There were many, many things you could say about Saturday's matchup between LSU and Georgia, and very few of them would be good.
Both teams challenged impartial observers to find anything praiseworthy about their offenses. They both alternated between incompetent and minimally competent. Even when they did something good -- see LSU's crucial TD to take a 12-7 lead -- they found some way to mess it up -- see the scrambled two-point conversion attempt that followed.
Not that the defenses did much better. When either of them was most needed to carry their respective teams to victory -- namely in the wild fourth quarter -- they instead seemed baffled to come up with some way to stop the other team. Sure interceptions were dropped or otherwise not made and running backs who made it into the secondary could at times walk into the end zone.
But what might very well have decided this game was a terrible unsportsmanlike conduct flag on A.J. Green after Georgia took a 13-12 lead. The flag was enforced on the kickoff and almost assured LSU good field position even before Trindon Holliday was done with a long return.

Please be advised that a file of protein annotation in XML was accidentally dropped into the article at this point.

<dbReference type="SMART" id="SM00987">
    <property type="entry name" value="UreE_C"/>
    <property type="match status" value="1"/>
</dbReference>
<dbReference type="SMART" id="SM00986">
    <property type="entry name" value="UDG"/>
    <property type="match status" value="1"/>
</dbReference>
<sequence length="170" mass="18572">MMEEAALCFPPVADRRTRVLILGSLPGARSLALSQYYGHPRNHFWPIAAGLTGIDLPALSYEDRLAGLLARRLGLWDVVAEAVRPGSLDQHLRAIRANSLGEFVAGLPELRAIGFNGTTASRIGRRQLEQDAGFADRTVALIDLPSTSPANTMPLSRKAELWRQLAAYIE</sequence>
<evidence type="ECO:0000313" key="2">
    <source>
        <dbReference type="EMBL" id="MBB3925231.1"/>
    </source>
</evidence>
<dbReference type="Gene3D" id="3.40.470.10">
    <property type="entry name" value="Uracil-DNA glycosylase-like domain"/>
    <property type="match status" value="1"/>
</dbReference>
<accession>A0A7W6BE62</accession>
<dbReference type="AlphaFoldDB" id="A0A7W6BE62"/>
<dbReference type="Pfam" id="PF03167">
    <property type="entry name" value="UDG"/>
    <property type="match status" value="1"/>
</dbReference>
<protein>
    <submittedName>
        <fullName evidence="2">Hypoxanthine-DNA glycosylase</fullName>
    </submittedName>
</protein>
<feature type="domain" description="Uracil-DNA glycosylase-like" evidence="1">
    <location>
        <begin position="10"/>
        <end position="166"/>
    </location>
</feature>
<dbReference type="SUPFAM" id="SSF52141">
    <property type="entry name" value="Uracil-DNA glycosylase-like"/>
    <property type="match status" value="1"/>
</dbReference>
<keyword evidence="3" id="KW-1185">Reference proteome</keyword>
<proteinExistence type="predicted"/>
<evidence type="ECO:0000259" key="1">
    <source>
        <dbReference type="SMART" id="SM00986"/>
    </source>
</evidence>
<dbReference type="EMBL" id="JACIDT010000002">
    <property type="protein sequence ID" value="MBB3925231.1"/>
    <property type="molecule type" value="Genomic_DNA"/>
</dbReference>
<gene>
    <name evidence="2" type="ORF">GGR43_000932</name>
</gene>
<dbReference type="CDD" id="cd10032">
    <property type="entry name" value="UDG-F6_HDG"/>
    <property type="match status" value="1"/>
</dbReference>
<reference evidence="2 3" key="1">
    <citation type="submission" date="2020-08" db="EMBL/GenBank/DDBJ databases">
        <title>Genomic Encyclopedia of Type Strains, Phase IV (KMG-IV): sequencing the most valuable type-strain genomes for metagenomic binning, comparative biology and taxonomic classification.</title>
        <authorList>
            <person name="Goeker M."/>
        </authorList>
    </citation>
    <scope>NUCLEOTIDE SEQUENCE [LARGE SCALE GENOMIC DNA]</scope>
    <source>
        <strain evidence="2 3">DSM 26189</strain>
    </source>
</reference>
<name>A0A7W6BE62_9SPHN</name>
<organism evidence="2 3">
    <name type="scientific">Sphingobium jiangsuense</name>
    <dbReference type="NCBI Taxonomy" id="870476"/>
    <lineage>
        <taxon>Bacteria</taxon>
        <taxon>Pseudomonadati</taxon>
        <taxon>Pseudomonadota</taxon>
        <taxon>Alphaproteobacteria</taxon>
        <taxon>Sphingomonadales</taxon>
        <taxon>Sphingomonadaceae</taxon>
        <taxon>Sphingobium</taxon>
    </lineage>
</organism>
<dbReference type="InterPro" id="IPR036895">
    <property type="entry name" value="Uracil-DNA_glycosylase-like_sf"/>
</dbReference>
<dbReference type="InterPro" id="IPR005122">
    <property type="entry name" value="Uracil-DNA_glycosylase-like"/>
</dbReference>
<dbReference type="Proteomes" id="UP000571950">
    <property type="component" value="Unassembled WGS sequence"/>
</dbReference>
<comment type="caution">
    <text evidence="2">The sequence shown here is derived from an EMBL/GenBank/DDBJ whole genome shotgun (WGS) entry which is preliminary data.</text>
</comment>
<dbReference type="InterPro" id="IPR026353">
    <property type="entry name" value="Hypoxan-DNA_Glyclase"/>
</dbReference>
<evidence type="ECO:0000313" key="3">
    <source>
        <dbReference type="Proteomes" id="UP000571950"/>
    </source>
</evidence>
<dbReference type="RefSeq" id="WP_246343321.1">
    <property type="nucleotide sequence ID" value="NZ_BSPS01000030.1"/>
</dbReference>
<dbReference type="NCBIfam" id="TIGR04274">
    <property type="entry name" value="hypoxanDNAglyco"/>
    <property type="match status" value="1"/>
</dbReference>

Sure, LSU draw a flag almost as questionable as the one on Green after the Bengals' TD to take an 18-13 lead, 20-13 after a successful two-point conversion. But at some point, one of the offenses had to run out of the ability to magically score despite its own performance, and the Dawgs came up short with -- what else? -- a turnover. Joe Cox threw an interception that ended the game.
What did we learn today? Nothing, really. Other than the age-old lessons that fans learned a long time ago but that still seems to escape the NCAA.
Games should never be won or lost because a player is excited about making a big play.